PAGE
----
"We are very concerned about a recent report that killer whales have been observed swimming through diesel fuel from the Queen of the North spill in Wright Sound. Our strategy to deal with this disturbing development includes monitoring the marine mammals and their journey in and around the oil, looking for any sign that they or their prey may be adversely impacted, and examining possible measures, including hazing techniques, to mitigate these impacts. Our surveillance program includes aircraft and vessels, working in tandem. We will continue to implement this program so long as marine mammals are in the area, or until such time as the leaks are staunched."

Who knows, maybe all this is being done as we speak, but if it is, it sure is being kept top secret. Okay, so the authorities have a boat out there every day, and an airplane evvery second day, but what are these assets doing to specifically address the issue of the marine mammals threatened by the oil? The public has a right to know. Moreover, the community of Hartley Bay, plus the researchers at Cetacealab, shouldn't have to do this kind of protection work on their own, with their own vessels, fuel and volunteer commitment. This is what we pay our taxes for, so that organisations with the skills, capacity and mandate to get out there on the water and in the air actually do their job, not because they are hounded into doing something by people like myself and Hermann Meuter, but because they are on the ball, on top of things, anticipating and responding if and as required.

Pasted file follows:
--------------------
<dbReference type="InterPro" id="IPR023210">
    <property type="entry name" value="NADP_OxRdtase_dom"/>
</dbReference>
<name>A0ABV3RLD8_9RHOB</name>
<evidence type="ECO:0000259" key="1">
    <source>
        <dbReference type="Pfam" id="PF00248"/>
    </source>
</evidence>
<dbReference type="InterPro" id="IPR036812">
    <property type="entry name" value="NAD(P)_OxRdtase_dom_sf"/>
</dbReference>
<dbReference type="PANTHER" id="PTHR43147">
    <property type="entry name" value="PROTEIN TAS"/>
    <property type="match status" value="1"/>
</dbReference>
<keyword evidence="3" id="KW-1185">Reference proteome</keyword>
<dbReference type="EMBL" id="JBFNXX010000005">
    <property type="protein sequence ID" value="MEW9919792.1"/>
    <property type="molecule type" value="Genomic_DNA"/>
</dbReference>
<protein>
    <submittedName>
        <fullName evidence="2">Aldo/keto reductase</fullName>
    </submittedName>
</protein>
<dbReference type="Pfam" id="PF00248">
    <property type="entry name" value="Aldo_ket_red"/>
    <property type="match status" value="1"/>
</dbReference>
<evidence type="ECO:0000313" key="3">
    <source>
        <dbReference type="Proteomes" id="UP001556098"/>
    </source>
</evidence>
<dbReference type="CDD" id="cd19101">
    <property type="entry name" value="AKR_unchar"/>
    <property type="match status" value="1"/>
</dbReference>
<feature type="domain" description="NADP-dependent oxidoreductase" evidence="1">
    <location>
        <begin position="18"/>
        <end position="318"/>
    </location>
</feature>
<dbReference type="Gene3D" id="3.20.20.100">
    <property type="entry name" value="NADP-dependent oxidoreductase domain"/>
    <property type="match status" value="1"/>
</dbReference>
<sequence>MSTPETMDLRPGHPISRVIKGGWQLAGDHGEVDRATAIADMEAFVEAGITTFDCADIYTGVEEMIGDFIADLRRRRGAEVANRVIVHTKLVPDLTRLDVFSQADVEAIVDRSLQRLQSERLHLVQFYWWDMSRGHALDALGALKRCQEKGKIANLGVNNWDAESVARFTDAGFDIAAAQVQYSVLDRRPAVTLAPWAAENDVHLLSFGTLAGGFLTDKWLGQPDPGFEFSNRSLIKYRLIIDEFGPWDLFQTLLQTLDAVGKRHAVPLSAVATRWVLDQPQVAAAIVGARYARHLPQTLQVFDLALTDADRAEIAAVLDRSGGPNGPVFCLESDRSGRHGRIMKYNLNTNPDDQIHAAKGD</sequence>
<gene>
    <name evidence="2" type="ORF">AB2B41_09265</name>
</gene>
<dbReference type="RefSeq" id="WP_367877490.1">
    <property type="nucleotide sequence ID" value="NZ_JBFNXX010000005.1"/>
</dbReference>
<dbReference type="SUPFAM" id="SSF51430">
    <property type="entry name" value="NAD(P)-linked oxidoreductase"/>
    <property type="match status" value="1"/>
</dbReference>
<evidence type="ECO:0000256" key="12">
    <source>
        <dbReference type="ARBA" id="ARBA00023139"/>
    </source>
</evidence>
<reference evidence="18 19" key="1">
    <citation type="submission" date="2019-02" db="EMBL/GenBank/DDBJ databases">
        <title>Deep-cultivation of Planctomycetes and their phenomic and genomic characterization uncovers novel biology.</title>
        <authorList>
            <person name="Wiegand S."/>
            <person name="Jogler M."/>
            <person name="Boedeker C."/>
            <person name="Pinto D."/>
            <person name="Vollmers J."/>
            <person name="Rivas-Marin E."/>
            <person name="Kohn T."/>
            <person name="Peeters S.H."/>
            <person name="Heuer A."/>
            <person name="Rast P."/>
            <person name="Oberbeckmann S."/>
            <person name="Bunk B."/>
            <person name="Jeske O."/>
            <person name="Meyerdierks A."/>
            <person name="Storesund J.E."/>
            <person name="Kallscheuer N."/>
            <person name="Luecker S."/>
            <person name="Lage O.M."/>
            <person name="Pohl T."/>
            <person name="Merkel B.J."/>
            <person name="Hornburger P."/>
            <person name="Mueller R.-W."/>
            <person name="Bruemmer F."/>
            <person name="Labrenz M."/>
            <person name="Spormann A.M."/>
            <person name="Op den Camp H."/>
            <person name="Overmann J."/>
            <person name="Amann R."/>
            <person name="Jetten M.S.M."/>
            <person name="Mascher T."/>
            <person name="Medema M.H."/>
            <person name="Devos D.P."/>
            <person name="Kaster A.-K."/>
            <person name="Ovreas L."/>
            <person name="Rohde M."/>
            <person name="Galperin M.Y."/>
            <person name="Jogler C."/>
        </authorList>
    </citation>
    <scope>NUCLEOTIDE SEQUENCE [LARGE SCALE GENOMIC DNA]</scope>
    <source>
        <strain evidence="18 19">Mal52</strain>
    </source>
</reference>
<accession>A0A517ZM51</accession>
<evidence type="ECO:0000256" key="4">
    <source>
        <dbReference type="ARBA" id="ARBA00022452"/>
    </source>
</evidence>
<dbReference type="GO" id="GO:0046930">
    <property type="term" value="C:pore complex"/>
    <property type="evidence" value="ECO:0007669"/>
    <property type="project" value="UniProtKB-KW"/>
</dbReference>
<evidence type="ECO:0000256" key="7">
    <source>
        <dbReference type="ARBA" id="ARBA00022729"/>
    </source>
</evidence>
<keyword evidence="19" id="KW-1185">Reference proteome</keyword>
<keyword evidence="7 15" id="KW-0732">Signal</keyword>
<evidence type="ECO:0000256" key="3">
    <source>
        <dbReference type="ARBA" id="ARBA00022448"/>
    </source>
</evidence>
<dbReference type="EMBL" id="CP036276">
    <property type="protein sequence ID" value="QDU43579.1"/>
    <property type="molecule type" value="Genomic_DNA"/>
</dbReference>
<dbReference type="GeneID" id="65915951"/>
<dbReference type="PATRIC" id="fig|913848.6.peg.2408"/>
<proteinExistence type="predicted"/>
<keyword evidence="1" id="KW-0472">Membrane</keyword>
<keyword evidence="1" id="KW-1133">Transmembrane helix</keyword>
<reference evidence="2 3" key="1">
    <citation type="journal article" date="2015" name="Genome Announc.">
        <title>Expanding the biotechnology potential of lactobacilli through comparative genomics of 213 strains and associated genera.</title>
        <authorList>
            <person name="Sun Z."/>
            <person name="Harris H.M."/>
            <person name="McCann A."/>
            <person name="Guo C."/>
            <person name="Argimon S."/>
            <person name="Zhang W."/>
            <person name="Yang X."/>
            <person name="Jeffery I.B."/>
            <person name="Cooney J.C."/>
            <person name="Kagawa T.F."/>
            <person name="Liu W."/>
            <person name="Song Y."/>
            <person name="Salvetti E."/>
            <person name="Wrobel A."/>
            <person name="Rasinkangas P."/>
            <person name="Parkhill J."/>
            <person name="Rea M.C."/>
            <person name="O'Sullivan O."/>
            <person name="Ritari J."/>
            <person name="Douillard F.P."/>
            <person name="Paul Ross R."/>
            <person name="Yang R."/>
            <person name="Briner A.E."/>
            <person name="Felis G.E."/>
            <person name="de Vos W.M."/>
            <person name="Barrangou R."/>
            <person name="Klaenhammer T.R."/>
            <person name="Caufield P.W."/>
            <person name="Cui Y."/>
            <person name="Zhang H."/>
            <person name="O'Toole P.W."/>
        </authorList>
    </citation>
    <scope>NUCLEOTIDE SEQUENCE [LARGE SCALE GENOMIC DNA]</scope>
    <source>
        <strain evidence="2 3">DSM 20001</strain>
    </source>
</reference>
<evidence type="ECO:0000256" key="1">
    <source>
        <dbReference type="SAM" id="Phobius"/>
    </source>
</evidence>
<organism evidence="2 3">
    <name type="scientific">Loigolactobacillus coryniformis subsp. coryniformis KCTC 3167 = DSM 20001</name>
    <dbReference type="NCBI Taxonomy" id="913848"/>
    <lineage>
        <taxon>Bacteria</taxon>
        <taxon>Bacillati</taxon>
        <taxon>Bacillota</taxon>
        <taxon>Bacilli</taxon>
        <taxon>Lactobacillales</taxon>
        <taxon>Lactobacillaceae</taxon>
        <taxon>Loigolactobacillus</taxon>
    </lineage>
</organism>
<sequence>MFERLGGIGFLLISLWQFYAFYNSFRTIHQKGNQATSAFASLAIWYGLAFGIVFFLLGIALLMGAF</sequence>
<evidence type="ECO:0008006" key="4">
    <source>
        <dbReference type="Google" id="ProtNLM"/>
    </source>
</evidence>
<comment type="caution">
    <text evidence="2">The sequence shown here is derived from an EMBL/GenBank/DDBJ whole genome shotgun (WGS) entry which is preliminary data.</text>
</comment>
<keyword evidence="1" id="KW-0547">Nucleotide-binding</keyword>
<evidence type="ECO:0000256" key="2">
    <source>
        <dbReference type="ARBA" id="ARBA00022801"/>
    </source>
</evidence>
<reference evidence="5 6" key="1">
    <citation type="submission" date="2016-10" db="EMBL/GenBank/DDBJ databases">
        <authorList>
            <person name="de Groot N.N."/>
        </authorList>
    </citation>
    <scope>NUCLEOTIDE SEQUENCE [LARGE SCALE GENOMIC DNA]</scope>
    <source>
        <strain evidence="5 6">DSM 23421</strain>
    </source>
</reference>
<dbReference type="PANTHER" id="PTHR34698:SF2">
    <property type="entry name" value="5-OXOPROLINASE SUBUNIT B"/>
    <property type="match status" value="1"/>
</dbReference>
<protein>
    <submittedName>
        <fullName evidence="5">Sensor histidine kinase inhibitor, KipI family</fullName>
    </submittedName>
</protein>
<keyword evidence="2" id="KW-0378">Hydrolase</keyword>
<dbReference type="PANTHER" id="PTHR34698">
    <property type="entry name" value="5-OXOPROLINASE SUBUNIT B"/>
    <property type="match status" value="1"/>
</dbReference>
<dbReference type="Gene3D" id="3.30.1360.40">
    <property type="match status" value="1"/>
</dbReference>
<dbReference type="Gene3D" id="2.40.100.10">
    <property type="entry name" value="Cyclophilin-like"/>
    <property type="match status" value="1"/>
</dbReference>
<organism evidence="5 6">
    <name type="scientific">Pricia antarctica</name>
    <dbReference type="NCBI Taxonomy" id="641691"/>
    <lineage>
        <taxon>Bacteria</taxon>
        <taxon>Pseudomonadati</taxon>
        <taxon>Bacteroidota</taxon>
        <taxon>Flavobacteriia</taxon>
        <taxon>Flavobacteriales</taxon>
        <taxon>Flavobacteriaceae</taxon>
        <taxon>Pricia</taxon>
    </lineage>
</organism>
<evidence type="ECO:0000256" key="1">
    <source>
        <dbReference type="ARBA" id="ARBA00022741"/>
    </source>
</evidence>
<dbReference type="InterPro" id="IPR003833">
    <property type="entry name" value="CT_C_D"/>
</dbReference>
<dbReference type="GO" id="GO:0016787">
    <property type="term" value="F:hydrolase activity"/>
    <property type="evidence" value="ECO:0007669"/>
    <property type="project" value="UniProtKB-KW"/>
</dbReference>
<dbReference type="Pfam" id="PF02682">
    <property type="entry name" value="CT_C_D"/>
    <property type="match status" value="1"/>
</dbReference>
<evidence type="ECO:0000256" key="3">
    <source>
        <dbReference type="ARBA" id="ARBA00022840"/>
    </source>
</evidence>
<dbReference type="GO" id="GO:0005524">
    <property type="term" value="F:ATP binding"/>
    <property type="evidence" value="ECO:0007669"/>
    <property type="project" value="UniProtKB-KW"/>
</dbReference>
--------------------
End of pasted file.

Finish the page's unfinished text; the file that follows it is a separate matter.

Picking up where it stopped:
So, what we need is someone to come forward and accept responsibility for this issue of the marine mammals and the oil spill, to tell us what the situation is, what the risks are, and what, if anything, they plan to do about it. Is it to much to expect that a provincial ( or federal, for that matter ) press release deal with this issue, instead of burying one's head in the sand like an ostrich?

Saturday, April 08, 2006